Information is the raw material for much of the work that goes on in the contemporary global economy, and there are few people and places that remain entirely disconnected from international and global economic processes. As such, it is important to understand who produces and reproduces, who has access, and who and where are represented by information in our contemporary knowledge economy.
Many now argue that the Internet is allowing a democratisation of information production and that almost anyone can produce any type of information from anywhere. Yet it is remarkable how little we know about contemporary geographies of knowledge and the ways that those information landscapes are changing over time.
Building on previous work (Geographies of the World’s Knowledge; PDF 12MB), this project proposes a comprehensive mapping of contemporary geographies of knowledge. Specifically, this work will examine three key facets of global information geographies: access, information production, and information representation using a combination of primary and secondary data.
We aim for this work to be be of general use to policy makers, the private sector, and the general public as we seek to better understand how and where information is produced in our Internet age.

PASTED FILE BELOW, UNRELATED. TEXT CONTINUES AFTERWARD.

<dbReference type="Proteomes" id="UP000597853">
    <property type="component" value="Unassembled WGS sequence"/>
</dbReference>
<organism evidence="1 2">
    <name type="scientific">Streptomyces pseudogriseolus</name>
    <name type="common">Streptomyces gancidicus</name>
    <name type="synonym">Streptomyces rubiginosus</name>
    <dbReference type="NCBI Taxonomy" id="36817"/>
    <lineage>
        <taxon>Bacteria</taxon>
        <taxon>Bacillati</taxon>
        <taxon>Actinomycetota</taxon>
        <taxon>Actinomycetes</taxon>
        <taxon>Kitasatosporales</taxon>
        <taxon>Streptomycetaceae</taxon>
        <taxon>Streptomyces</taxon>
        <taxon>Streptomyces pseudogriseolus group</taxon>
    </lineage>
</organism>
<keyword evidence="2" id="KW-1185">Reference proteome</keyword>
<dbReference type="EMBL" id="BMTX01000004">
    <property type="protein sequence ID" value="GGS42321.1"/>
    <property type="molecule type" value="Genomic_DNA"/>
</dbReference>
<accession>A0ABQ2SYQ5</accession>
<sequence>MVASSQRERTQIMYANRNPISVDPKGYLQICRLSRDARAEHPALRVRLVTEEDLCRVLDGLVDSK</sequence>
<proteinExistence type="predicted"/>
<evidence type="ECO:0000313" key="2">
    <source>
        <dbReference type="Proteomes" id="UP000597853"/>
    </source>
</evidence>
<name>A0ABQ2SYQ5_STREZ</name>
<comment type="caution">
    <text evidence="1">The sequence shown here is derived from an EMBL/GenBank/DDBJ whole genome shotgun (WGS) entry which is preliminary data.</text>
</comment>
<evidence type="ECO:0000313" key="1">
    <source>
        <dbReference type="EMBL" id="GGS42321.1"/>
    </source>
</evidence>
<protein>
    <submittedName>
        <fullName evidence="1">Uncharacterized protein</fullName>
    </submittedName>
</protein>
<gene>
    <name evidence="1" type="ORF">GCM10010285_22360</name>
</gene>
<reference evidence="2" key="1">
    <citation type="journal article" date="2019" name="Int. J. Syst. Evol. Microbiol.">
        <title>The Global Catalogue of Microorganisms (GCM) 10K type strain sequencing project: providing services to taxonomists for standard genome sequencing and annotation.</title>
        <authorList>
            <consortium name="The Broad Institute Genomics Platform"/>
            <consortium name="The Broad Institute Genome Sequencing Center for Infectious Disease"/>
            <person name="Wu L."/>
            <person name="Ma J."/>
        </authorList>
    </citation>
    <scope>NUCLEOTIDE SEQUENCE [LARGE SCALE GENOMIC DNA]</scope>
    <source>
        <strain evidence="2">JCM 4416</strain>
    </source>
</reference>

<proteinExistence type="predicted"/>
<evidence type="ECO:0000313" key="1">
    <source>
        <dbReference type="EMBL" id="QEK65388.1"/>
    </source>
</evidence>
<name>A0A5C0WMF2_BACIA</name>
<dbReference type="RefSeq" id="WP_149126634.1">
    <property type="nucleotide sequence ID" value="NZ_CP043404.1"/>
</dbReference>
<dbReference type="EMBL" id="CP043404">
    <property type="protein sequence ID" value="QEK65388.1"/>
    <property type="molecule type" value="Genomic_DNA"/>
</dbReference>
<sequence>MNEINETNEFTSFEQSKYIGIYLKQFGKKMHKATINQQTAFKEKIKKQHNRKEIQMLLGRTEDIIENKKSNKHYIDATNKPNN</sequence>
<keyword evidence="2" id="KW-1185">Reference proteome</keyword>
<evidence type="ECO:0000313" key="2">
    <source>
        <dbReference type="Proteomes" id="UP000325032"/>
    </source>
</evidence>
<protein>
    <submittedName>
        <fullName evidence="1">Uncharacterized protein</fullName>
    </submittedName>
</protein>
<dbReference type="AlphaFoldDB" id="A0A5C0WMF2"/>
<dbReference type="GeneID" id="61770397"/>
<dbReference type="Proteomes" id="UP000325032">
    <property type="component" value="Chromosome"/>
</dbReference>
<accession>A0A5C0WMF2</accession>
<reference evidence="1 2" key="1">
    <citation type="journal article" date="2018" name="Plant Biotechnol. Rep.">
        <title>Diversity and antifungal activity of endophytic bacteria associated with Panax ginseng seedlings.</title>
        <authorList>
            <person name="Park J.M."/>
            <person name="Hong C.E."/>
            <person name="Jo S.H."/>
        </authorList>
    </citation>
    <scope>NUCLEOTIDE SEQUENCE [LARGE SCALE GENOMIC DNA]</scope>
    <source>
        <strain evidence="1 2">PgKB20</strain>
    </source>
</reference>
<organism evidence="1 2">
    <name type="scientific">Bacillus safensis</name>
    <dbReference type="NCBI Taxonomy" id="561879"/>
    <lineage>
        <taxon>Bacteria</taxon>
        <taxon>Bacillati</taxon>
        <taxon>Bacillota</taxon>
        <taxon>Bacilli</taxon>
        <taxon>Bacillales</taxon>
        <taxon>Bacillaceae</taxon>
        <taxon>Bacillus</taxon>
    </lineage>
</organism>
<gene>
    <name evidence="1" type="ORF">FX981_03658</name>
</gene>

Shaw, J. and Graham, M.(2017) Our Digital Rights to the City. Oxford: Meatspace Press.
Graham, M.(2019) “There are No Rights ‘in’ Cyberspace“ In: Research Handbook on Human Rights and Digital Technology: Global Politics, Law and International RelationsResearch Handbooks in Human Rights series. SciDev.Net. 24-32.
Graham, M.(2017) “Digitally Augmented Geographies” In: Understanding Spatial Media Kitchin, R., Lauriault, T.P. and Wilson, M.W. (eds.). SAGE. 44-55.
Ford, H. and Graham, M.(2016) “Semantic Cities: Coded Geopolitics and the Rise of the Semantic Web” In: Code and the City Kitchin, R. and Perng, S.-.Y. (eds.)Regions and Cities. London: Routledge. 200-214.
Graham, M.(2011) “Wiki space: palimpsests and the politics of exclusion” In: Critical Point of View: A Wikipedia Reader Lovink, G. and Tkacz, N. (eds.). Amsterdam: Institute of Network Cultures. 269-282.
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